Build and maintain healthy roots by prioritising the analysis of non-functional requirements at the outset of your data and analytics initiative. Involve people who have the necessary experience to ask the right questions and who can design the infrastructure that will meet those requirements. For example, we help many organisations to establish strategic data platforms and through a decade of experience we know the right questions to ask in order to elucidate the NFRs, and can then bring tried and tested intellectual property that allows delivery of those NFRs to be de-risked.

Also be mindful that this is stage in the lifecycle that organisations can drop back into their comfort zone, where the prospect of spinning up new technologies can sometimes result in them straying from the original purpose. Avoid this pitfall by using the clear and compelling business goal to focus this analysis. This business goal driven approach can also have a significant bearing on the "total cost of ownership" (TCO) of a data and analytics initiative. For example in one recent project, by doing the up front work to articulate the business goal and define the NFRs, we were able to design and implement a solution that saved our client over £1M in infrastructure costs over the lifetime of the solution.

If data is the new soil, then your organisation should seek to establish strong roots by addressing the non-functional requirements from the outset.

Empower your farmers

Farmers have responsibility for tending to the land to keep it healthy and fertile year after year. In a data and analytics context, this would map most closely onto people commonly referred to as data stewards.

Data and analytics is as much about people as it is technology.

Many organisations will already have data stewards, but that role may not be formalised. These are typically people who have an operational role within the organisation and as part of their day to day job they work with data that is critical to the organisation.

As an organisation seeks to leverage the power of actionable insights, the role of data stewards will become increasingly important. As part of a data and analytics initiative, you should therefore seek to:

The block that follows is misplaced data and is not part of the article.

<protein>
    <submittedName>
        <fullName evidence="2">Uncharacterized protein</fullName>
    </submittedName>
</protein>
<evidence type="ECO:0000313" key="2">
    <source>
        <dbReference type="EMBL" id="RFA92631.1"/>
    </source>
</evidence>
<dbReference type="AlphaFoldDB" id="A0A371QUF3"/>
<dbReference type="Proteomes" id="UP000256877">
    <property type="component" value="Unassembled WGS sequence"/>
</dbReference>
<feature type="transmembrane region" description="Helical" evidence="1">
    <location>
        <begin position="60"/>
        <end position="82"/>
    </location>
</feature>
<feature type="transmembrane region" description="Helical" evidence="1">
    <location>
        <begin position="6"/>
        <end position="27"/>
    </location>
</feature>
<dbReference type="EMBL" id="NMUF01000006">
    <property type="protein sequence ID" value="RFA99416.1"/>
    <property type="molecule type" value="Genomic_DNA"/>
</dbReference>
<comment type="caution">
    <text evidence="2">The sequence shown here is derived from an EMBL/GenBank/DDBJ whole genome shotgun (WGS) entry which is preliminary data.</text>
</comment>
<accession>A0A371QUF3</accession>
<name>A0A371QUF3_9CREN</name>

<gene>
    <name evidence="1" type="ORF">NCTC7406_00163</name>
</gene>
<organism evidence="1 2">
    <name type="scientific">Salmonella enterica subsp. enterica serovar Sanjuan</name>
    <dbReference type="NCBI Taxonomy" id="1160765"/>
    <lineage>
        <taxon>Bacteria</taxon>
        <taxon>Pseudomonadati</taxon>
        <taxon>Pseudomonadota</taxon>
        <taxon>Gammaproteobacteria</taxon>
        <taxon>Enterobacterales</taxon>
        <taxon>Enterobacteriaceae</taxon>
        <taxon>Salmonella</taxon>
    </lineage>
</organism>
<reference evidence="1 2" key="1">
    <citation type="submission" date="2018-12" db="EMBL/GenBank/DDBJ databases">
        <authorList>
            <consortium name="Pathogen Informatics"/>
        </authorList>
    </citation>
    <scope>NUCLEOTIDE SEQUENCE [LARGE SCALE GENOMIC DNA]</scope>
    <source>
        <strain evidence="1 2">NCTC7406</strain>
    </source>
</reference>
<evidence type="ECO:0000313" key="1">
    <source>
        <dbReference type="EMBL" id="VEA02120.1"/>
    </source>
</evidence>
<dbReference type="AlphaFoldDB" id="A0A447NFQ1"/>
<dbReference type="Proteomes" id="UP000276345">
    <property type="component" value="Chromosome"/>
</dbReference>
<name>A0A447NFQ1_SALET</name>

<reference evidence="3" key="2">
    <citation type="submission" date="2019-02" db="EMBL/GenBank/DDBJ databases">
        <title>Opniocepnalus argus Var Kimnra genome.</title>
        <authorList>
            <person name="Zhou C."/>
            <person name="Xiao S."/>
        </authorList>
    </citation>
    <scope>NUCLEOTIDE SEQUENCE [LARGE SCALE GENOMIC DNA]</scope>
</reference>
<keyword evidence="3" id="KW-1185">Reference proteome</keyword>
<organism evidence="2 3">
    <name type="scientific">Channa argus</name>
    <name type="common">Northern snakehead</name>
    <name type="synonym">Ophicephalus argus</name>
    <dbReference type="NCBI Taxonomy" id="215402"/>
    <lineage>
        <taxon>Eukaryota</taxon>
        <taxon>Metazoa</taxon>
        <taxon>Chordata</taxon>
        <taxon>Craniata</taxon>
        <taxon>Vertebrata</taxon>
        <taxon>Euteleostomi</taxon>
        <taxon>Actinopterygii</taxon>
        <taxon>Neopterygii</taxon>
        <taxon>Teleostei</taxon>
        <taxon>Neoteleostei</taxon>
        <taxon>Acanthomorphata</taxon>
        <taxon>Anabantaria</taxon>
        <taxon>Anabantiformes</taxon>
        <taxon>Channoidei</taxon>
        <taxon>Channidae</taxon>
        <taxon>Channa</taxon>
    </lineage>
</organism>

• Ensure that the role of the data steward is formally recognised;

  • Involve data stewards in the initiative as expert users who can help to define the requirements and then act as super users to champion successful adoption in the wider organisation;

  • Invest in training to enable your data stewards to upskill so that they can adopt modern data tooling and become "super human" in their role.

Indeed, along with data stewards, the role of any data initiative should be to upskill and empower the organisation as a whole with new data driven capabilities. Experience has taught us that the long-term success of any transformative project such as this is dependent on many aspects related to the organisation's readiness to roll out, adopt, embrace, support and evolve the data platform over time. Do not underestimate the amount of time and energy that this will take.

We use our Organisational Readiness Assessment process to help our clients identify gaps in their capability that should be addressed to safeguard the long-term success of the initiative. These gaps may include areas such as training and development, governance, programme management or the need to establish new career pathways to reflect the changes to roles driven by the transformation.

Think beyond the first years' harvest. If data is the new soil, then your farmers are the people who will champion and sustain the value of data and analytics within the organisation over many years ahead.

Secure the sponsorship and resources necessary to farm sustainably at scale

There's a big difference between someone being able to keep a plant alive on their windowsill, and being able to efficiently meet large scale demand for food! Modern farming is enabled by a long term commitment to investing in people and equipment to continually improve productivity and yield to offset downward market pressures. Data and analytics initiatives require a similar long term commitment to establish the infrastructure, make the necessary organisational changes and sustain the delivery value over the long term.

Data and analytics should be approached as a long term change initiative that will impact the whole organisation.

Many data and analytics initiatives often fail before they start because organisations don't commit to it in the right way. This is typically due to a lack of understanding of the scale of the value opportunity and the resources that will be required to deliver it.

In the extreme case, we see "vanity" projects: tactical investments that allow the organisation to claim it is investing in a data strategy but lacking the direction and long term investment that will enable it to make a real impact. Indeed, we have observed that Covid-19 has caused many organisations to re-focus leading to many such vanity projects being terminated.

To avoid getting off to the wrong start, you should: